By Dr. Suresh Kurl
The terms may sound abstract but they are closely connected to our everyday lives and adopting them in everyday life can help us survive everyday problems. Suresh Kurl explians
Half a century ago, I left India, the country of my birth, but continued to protect and preserve, rather jealously, a travel kit my parents had handed me as their parting gifts. They were, “Faith in humanity, faith in God and spirituality.”
This essay is a ‘Thank-you’ note to my late parents and to my birth country, which afforded me the courage, a positive attitude and opportunities to move forward on my journey. Also, through this essay, I intend to let you into my sanctum sanctorum to view my thoughts on my parents’ parting gifts: faith, God and spirituality.
I view FAITH as a feeling, a trust, belief and confidence, as the soul of all disciplines, including religions; not something we are born with, but seeded and nursed in us by our parents, guardians, our educational and religious institutions and gurus, rather consciously.
Faith is an exchange of that confidence that binds us with God and with each other as human.
It helps us believe in our self, in people we grow up with, in strangers and in humanity. As life moves on, it helps us believe in ideas and theories, which have the potential to change into concrete actions.
Faith is an outcome of an on going satisfaction we experience in our own ability to achieve the intended results of our actions and of the actions of others we depend upon.
The degree of satisfaction from our own actions or from the actions of others could increase and stay with us till the day we die, or it could decrease or die in one-self, in someone else, especially in politicians; even in God. When God does not answer our prayers, we lose our faith in Him. If and when that happens, we stop praying to Him, start distancing from Him and start giving away all those items that remind us of Him. I personally know individuals, who have done so.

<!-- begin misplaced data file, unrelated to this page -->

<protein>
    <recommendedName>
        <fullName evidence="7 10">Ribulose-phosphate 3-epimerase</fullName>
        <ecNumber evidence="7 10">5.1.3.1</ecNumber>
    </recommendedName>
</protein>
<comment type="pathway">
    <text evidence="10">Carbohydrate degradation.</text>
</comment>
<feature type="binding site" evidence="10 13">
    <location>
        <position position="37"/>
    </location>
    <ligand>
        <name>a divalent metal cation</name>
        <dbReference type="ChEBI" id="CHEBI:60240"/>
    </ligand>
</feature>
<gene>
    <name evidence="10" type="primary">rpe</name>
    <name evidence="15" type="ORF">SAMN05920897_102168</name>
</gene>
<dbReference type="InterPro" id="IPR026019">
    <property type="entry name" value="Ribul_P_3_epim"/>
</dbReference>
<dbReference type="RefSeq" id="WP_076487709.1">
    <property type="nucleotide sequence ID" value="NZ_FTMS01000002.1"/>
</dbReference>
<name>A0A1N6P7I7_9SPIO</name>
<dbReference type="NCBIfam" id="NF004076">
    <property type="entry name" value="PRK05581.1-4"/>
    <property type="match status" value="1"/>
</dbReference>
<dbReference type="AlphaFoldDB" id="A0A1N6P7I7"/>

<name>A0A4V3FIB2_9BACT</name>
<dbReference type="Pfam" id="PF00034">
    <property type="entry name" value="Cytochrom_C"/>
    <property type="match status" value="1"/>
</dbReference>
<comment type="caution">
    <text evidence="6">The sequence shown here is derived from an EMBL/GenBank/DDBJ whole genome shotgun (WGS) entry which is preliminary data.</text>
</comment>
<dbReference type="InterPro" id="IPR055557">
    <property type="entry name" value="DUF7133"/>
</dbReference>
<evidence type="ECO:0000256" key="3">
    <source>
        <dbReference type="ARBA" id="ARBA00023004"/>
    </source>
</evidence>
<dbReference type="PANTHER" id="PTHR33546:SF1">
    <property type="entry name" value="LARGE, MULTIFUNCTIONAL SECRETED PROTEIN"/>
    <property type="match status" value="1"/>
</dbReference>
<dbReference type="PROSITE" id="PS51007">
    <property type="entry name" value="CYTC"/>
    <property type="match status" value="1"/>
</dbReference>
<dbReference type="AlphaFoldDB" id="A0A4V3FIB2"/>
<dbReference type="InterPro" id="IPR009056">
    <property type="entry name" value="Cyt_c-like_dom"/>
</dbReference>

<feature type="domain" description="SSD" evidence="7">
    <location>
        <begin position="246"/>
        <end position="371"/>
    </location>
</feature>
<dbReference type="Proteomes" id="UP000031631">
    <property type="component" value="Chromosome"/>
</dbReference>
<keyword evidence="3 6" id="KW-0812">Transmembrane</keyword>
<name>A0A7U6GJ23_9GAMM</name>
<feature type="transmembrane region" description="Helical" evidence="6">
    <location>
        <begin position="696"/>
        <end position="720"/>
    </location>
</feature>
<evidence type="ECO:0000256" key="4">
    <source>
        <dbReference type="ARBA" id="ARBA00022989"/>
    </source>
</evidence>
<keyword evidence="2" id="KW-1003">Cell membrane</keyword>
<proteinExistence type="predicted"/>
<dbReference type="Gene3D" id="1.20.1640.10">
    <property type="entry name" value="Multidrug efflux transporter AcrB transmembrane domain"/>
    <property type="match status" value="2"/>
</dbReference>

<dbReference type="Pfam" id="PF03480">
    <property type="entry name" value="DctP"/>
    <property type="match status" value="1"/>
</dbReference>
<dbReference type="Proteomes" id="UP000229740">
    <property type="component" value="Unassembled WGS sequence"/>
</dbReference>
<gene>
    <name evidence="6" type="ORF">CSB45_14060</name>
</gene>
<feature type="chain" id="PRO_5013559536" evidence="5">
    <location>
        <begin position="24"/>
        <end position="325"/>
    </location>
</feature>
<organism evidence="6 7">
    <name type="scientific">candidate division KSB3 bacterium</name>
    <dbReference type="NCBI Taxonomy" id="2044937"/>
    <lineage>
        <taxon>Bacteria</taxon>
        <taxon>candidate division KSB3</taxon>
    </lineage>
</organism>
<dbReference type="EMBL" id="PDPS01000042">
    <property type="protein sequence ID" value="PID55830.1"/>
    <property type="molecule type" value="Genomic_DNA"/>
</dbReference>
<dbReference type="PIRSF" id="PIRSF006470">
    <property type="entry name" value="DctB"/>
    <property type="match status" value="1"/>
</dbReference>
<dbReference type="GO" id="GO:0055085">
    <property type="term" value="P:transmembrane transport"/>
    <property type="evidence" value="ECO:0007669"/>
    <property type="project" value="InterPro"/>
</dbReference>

The difference between our faith in God and between human beings is that faith in Him is a one way street; that being the true test of our faith in Him, but faith between human beings is a two-way street, always.
Losing faith in self or in others we depend upon, in ideas we believe in or in God could trigger cynicism and isolationism; erosion of self-esteem, loss of interest in living, loss of respect for those who loved and cared for us. If and when that happens, we look for alternatives to faith, which could prove dangerous, even deadly. We do not have to go too far to experience it. Death by drug-over-dose of over 900 individuals in Vancouver alone this year is a testimonial. Therefore, faith being the foundation of relationships has to be protected.
We have heard of “Faith Cure,” meaning improvement in health as a result of patient’s confidence in his therapist and his therapeutic methods. People have faith in superstition, black magic or Satan worship. The Atharva-Veda, one of the four ancient Indian scriptures deal mainly with magic formulas, spells, and incantations, intended to counter-act diseases and calamities.
The second gift in my travel kit was GOD. He is the easiest to define, because He is. He has been. He will be. He is universal. He is unsurpassable. Although some of us do not believe in His existence, but I believe in Him. I believe I was born with Him in me. Sure, I did not known Him when I was born, but not knowing someone does not mean He does not exist. How many babies know who their parents are when they are born? They come to know them slowly, when they start growing up and start connecting with them.